Leaving It All Behind


In July 1945 I was preparing to take my mother to our own village for my father had died that month, and I wanted my mother to have the comfort of being among her own people. My half-brother had come to Sangha, Africa, to get us and escort us along the way. He gave us a warm welcome to his home. The Lord helped us greatly on that long journey, but Satan was waiting for me back in the old home town.

At first I had few acquaintances, but as I began to make friends, I was drawn with them into their pleasures. The world soon got a grip on me. Whenever I heard the drums and the dance, I had to be right on the spot. My mother was amazed. She said, “Eh, Baba, you who never cared for idle play, to see how it is with you now! You are becoming all wrapped up in pleasure.” During that time my prayer life was like a light extinguished.

One day our relatives killed a sheep to sacrifice to their gods. They knew of course that we would take no part in the ceremony, nor eat any of the meat, neither my mother, my younger sister and brother, nor myself. But to get away from it all, I took my Bible and went off by myself to read.

My eyes fell on Matthew 7:21–24, and those words convicted me. I thought to myself, If the Lord Jesus should come today, I know well enough that I would be no better off than all those unbelievers who are making that sacrifice. I went for my canoe and paddled off to a lone spot. There I stayed all day, fasting and mourning over my sins. I thought of all my father, an evangelist to the Habbes, had told me. The memory smote my heart.

The very next morning I sent off a letter to some friends asking them to pray for me. The church at Sangha never stopped praying for me until at last the will of God became of far more importance to me than all the enticements of the flesh.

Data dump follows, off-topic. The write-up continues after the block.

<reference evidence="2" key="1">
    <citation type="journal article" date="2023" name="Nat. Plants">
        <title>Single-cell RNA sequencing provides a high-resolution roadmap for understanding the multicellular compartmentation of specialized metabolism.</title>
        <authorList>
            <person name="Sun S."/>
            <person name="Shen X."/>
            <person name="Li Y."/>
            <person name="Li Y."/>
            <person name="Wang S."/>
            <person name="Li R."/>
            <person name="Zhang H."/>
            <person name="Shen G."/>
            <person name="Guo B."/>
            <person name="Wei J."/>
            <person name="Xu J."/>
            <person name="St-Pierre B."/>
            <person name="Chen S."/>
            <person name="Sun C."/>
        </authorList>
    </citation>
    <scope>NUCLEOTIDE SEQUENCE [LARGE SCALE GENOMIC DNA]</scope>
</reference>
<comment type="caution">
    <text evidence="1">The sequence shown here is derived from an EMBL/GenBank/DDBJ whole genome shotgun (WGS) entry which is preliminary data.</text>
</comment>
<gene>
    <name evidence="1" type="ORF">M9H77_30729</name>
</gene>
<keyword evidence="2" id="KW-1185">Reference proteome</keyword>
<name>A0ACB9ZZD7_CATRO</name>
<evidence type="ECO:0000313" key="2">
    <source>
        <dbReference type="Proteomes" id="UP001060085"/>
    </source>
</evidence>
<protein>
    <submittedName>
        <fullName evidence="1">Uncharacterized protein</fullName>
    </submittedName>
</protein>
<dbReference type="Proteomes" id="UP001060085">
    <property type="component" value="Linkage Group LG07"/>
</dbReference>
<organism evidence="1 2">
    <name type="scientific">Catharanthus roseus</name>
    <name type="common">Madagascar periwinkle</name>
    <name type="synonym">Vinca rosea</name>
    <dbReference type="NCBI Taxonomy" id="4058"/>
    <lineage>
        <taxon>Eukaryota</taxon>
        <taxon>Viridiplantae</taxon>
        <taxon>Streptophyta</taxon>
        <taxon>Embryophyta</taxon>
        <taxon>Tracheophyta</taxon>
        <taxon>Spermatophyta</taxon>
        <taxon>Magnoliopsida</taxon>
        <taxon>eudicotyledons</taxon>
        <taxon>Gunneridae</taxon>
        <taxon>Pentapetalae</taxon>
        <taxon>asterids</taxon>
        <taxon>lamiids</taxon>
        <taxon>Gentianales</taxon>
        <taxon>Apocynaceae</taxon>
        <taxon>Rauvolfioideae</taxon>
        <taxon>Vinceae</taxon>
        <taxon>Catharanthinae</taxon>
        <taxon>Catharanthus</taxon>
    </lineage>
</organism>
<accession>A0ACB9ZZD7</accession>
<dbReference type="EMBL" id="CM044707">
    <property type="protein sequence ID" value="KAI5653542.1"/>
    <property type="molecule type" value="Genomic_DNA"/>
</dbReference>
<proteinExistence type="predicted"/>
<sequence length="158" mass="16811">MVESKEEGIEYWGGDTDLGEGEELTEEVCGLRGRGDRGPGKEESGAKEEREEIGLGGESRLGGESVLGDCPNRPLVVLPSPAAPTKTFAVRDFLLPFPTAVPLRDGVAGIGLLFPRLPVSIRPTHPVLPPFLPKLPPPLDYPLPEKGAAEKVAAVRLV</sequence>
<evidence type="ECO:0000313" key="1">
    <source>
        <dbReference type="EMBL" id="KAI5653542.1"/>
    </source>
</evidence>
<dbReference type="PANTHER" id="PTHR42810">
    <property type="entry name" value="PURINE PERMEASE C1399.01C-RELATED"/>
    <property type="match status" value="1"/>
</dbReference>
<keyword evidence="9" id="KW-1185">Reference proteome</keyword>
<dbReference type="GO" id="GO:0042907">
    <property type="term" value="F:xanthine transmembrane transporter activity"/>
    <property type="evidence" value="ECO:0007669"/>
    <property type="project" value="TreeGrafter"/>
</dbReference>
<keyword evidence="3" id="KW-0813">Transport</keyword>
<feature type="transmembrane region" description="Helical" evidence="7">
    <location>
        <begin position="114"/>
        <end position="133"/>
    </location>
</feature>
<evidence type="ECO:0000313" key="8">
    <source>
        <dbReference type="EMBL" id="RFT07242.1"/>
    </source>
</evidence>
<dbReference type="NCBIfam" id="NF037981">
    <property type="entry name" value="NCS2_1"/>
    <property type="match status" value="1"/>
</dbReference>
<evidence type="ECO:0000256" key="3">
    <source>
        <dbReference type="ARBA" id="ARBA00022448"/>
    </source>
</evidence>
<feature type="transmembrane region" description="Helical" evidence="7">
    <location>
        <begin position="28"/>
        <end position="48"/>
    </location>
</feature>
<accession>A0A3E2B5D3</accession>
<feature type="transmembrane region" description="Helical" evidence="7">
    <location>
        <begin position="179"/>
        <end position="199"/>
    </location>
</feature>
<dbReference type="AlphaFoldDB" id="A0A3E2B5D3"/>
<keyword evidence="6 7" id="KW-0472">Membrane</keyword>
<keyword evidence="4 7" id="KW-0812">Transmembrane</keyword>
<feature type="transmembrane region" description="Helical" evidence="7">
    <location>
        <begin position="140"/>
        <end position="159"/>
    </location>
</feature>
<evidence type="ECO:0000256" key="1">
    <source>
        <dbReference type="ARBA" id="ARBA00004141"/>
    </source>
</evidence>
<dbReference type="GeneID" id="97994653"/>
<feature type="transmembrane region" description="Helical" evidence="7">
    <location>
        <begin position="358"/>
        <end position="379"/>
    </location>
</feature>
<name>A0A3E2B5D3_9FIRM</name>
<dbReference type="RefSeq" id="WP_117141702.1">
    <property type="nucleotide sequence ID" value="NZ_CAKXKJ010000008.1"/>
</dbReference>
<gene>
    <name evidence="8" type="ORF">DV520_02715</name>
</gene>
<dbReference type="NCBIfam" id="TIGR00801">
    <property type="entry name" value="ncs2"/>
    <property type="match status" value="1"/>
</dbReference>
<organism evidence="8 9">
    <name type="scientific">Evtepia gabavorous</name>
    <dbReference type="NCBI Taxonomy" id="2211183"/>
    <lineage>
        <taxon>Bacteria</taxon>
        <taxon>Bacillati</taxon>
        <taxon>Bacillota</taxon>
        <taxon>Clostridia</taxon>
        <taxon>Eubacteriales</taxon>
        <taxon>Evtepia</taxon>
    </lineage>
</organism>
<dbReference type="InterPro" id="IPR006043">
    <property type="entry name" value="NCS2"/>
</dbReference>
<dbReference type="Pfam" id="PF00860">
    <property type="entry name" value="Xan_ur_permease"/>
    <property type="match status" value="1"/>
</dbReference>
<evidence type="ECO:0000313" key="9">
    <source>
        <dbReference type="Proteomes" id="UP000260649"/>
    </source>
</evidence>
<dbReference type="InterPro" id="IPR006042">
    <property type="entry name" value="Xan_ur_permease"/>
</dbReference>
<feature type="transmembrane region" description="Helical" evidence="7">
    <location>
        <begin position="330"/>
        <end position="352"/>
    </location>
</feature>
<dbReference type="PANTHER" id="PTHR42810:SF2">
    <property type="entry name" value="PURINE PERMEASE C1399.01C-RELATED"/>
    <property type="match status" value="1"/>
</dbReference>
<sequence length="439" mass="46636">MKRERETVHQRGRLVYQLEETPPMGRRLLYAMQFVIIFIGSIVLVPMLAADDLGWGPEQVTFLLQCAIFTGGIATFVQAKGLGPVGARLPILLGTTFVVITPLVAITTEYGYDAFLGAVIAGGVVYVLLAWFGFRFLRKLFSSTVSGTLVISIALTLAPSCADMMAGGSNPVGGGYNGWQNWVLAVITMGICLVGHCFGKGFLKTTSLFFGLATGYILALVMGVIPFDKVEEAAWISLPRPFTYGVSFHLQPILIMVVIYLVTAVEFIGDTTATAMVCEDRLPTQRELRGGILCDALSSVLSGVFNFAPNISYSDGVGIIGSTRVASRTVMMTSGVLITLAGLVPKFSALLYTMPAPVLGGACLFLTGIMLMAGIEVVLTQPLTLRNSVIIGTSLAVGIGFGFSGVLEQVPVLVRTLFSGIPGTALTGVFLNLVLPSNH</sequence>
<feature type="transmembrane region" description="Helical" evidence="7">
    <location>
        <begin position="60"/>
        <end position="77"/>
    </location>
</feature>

Not long after, I told my half-brother that I was going back to Sangha. He replied, “But your father is no longer there, your mother is not there, and no one of your own tribe is there. Why should you want to return? You will only have a hard time.” His words dampened my enthusiasm, but nevertheless I felt I must go.

I tied up my bundle of clothes then changed my mind and unpacked everything. That happened more than once. I did a lot of tying and untying before the Lord finally made me willing to give up my tribe, my mother, my little brother and sister, and rice and fish (so plentiful along the river but so rare a delicacy farther inland). It was only the power of God’s Spirit that brought me finally to the place of being willing to leave all. As Christ says in John 15:16: “Ye have not chosen me, but I have chosen you, and ordained you, that ye should go and bring forth fruit.”

—Baba as told to Miss Marie Freligh. Adapted from The Alliance Weekly April 3, 1948

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